Aliveness possibly the most important philosophy in martial arts. This martial arts philosophy implemented correctly into your everyday life, will provide you better self defence than any physical training ever will in this modern age. A few weeks ago I wrote an article Are Martial Arts Practical which has some similarities on today’s subject. Though today I want to discuss this philosophy more in depth and why it’s essential that every dojo implements it.
What Does Aliveness Mean In Martial Arts
Aliveness in martial arts is described as being realistic in your training, questioning everything about your style, being smart. That’s the main concept of this philosophy it’s all about being realistic, suspicious and smart, avoiding brainwashed martial cults. Let’s start breaking down each element of this philosophy.
I’m sure you’ve seen how certain questionable martial art dojo’s train, it’s like their trying on purpose to be robots. Everythings scripted, monotonous and unrealistic, these are dojo’s that do not understand the importance of the aliveness philosophy.
Now don’t interpret me wrong, if you’re a beginner that has just started out any form of combat sports these drills are essential. Though after grabbing the concept of the technique it’s time to spice things up. The first martial arts that I practiced, that was guilty of this un-aliveness sin was shotokan karate. Therefore I’m going to diss a shotokan practice, which I’m sure a lot of other martial arts have the equivalence of.
Kumite for those that are not aware what kumite is, it’s basically someone punches you and you have counter it. Sounds like a decent practice doesn’t it? but the way we trained it, totally ruined any possible benefits we could get from it. We basically had 5 counters and we always did them monotonously one then two then three you get the idea. Not to mention that the person attacking kept holding his hand out after the punch, with the attack stopping an inch away from the actual target, I’m sure everyone does that in a real fight.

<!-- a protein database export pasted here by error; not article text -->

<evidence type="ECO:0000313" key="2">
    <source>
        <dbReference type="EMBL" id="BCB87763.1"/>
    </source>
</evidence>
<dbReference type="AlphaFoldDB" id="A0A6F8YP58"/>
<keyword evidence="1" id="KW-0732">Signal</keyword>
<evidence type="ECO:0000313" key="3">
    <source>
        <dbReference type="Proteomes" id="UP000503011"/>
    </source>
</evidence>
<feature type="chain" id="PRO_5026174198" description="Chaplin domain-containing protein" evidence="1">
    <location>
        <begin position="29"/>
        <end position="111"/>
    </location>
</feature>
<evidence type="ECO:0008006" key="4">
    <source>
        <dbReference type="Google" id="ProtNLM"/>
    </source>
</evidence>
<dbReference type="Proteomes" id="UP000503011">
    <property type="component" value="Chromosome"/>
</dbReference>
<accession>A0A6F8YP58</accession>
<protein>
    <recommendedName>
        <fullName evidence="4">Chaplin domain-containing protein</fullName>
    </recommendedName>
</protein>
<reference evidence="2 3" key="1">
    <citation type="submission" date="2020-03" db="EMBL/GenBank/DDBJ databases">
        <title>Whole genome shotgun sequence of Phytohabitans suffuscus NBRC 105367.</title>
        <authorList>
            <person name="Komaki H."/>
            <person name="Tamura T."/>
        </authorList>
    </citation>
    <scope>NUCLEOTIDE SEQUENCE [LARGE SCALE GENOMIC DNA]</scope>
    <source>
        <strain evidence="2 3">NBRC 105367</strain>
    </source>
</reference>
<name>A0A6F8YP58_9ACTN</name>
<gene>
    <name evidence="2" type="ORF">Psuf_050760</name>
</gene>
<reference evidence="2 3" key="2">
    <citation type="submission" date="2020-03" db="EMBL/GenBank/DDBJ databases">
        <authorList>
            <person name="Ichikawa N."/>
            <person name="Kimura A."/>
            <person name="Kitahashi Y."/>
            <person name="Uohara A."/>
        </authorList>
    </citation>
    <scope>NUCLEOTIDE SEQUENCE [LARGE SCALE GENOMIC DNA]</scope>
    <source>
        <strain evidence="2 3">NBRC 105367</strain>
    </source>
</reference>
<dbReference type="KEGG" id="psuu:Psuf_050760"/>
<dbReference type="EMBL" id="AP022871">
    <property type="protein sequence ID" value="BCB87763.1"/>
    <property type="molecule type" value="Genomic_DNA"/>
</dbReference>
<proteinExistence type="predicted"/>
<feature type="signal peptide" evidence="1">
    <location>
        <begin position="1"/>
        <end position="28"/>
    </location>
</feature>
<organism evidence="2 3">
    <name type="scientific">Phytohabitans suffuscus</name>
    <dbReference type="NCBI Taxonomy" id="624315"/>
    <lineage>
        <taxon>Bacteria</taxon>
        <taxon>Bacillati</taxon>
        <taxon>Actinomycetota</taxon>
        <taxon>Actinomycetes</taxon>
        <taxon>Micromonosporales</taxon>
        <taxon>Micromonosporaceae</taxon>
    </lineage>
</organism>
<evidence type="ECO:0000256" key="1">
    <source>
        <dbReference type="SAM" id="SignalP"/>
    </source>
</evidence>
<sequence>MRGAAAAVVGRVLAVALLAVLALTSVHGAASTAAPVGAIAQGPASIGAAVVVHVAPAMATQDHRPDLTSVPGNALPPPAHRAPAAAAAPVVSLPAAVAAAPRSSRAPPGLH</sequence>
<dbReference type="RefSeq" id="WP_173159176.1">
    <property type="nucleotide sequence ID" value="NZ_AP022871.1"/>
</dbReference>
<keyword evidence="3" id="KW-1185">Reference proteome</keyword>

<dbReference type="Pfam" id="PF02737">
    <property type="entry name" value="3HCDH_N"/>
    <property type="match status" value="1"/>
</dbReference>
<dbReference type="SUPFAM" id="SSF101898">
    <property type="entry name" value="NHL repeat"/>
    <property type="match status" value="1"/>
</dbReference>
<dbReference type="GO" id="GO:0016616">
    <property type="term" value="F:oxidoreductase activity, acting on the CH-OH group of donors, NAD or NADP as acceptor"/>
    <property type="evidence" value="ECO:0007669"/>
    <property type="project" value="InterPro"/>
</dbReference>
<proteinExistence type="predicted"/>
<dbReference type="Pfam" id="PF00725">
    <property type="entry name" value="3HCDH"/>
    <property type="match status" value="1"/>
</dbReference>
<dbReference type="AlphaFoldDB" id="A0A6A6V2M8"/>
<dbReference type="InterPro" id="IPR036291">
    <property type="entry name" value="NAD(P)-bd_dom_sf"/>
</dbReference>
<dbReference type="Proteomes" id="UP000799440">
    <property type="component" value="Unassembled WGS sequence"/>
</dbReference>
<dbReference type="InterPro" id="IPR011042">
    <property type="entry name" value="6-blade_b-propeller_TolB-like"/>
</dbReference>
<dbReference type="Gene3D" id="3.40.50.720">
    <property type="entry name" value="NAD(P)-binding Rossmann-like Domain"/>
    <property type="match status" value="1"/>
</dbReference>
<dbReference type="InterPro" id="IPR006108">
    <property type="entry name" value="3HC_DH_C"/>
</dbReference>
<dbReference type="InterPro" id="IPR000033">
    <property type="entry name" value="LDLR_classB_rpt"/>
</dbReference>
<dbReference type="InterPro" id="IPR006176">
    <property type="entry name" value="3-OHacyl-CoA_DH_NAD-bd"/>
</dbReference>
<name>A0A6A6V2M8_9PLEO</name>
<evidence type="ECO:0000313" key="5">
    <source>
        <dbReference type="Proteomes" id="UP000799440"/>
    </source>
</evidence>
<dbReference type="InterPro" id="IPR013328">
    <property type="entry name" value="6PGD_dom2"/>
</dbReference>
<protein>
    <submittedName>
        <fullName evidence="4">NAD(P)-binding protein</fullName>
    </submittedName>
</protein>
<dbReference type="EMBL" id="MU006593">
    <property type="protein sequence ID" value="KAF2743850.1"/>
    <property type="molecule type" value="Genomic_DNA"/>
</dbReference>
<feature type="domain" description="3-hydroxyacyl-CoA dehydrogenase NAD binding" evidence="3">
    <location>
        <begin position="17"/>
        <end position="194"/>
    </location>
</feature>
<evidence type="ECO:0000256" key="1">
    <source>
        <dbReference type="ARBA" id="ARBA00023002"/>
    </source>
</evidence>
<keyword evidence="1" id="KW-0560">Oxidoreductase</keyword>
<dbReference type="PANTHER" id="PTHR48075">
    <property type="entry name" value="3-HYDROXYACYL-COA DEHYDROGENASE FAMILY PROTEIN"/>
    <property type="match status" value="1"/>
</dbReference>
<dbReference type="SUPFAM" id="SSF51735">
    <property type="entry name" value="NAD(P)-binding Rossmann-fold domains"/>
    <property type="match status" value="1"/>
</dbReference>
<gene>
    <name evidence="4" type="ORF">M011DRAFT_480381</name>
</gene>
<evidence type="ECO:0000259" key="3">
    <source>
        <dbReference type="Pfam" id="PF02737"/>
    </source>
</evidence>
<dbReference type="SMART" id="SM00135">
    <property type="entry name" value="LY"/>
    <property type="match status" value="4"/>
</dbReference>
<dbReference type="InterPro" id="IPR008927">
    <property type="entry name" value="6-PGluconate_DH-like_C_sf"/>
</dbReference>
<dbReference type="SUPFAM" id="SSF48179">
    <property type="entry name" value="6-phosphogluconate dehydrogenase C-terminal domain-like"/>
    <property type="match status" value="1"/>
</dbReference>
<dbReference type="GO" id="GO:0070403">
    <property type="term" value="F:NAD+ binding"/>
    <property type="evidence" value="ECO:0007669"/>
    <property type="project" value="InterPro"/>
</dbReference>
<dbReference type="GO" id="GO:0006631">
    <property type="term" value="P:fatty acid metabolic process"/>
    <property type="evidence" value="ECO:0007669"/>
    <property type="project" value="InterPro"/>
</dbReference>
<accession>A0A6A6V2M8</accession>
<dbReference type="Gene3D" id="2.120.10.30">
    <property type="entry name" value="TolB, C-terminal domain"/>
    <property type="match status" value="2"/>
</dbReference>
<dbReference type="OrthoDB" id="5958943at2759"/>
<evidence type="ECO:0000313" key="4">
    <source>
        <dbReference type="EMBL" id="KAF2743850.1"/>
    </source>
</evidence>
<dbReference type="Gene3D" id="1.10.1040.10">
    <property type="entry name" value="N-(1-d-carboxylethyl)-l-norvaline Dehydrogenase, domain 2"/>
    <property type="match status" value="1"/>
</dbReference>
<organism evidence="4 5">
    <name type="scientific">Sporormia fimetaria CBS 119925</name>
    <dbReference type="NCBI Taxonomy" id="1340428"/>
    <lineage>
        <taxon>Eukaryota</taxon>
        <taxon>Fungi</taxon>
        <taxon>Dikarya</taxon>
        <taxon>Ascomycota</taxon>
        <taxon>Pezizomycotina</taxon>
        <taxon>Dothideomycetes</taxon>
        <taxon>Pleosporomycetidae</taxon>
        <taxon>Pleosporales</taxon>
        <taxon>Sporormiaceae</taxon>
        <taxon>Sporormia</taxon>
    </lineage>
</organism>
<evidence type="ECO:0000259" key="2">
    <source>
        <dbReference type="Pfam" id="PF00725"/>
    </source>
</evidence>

How could we have implemented the aliveness philosophy into our practice, while still learning the fundamental counters for our next karate belt grading syllabus, simple. Instead of the attacker doing 5 head punches, followed by 5 body punches, followed by 5 low punches, etc. The attacker could charge forward with the actual intent to hit while using randomised attacks. This would have improved the striking ability of the attacker, unlike the way we did it which added no value to the attacker. The defender would have had to actually use his reflexes, due to the attacks being randomised. Therefore actually improving his defensive skills, figuring out what’s there just to pass the grading, and what’s really applicable in a fight.
The same way we have implemented the aliveness philosophy in the kumite drill, we can do the same for all other common drills in self-defence martial arts, such as:
- Punching bags
- Practicing techniques on live targets
- Punching mitts and shields
These drills can all be enhanced, with this martial arts philosophy. Though keep in mind that none of these drills can truly replace that of, full contact sparring. The most essential ingredient in any martial art dojo that claims to improve self defence.
I have no problem with dojos that use martial arts as a way to relax, do some exercise, or socialise but don’t claim that you teach self defence. If there is no full contact sparring, than it isn’t self defence plain and simple.
- How can you know what techniques actually work, when a real situations presents itself.
- How can you hit when you always aimed to stop your hit an inch away from your opponent’s body. Sure they will tell you to fully extend your hand while in a real fight, sorry to burst your bubble but it doesn’t work like that.
- Do your throws actually work, when your opponent is actually applying force to stop them.
- Is your opponent going to fight you with your dojo’s routine.
- How can you block an attack when you never defended a real attack.
- How are you going to react when you get hit, that’s right you never got hit did you. Therefore never actually building any pain tolerance.
Being Suspicious And Smart
Your self defence martial art style might be doing all this, which is great. Though is it really practical, you might be the best in your class but considered the worst in any other functional self defence system. Being open minded is the second element we are going to discuss from this martial arts philosophy.
- Can you really define your skill if you’re fighting people that only use the same techniques that you use?
- Would these techniques work against other styles?
- Are there more efficient techniques / stances than the ones your style uses?
- Can your defensive techniques be sufficient against other styles?
- Are there any athletes in popular combat sports that use your style?
These are all questions we need to ask. Let’s take a recent example to further solidify the critical importance of integrating the aliveness philosophy into the mindset of every self defense martial artist. The fight between Wei Lei (Tai Chi Master) 41 years old and Xu Xiaodong (MMA Coach) 38 years old which unless you’ve been living under a rock, you know it ended in 10 seconds.